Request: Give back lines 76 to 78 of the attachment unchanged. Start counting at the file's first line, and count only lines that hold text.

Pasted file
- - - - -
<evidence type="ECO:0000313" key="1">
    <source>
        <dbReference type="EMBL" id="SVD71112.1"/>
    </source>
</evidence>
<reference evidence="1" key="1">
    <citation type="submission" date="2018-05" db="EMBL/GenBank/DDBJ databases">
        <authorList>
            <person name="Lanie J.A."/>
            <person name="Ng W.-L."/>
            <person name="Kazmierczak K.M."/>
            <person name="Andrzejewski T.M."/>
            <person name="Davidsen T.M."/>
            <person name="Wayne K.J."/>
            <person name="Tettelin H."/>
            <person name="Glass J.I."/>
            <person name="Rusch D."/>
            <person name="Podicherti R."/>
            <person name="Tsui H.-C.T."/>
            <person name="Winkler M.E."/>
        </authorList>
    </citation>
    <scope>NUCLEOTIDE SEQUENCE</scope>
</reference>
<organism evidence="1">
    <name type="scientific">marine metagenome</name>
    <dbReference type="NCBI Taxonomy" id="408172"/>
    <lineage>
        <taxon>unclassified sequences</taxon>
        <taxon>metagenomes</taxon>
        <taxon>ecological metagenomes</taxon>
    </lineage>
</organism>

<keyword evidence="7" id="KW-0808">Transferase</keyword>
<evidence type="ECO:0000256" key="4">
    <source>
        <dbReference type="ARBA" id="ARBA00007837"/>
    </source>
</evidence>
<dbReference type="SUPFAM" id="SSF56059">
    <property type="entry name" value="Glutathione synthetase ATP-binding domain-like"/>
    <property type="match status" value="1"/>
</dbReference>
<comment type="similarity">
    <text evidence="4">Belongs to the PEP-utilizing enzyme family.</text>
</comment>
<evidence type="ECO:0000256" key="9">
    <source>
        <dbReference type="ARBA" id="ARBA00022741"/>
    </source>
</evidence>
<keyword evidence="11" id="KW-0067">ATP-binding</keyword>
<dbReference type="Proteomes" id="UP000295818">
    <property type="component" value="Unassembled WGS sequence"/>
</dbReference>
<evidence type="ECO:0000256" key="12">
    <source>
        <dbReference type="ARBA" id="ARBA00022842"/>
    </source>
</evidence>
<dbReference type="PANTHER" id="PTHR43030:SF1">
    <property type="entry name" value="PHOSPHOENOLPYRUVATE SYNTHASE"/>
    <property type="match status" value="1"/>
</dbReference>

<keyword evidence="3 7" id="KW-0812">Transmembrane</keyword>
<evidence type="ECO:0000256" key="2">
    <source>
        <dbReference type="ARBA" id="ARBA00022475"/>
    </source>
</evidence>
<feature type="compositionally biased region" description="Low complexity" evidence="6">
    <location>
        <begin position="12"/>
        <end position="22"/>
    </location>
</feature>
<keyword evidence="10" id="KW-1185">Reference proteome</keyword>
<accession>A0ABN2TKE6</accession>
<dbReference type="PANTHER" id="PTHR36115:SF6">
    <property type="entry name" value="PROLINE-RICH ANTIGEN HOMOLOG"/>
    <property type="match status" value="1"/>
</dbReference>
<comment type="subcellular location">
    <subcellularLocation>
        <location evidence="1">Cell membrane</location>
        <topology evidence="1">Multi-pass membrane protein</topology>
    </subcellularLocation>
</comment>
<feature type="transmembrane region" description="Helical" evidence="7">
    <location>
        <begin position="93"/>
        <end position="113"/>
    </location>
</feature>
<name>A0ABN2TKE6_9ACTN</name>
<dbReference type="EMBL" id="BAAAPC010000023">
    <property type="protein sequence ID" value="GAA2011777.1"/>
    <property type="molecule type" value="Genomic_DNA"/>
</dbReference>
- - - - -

</feature>
<keyword evidence="10" id="KW-1185">Reference proteome</keyword>
<accession>A0ABN2TKE6</accession>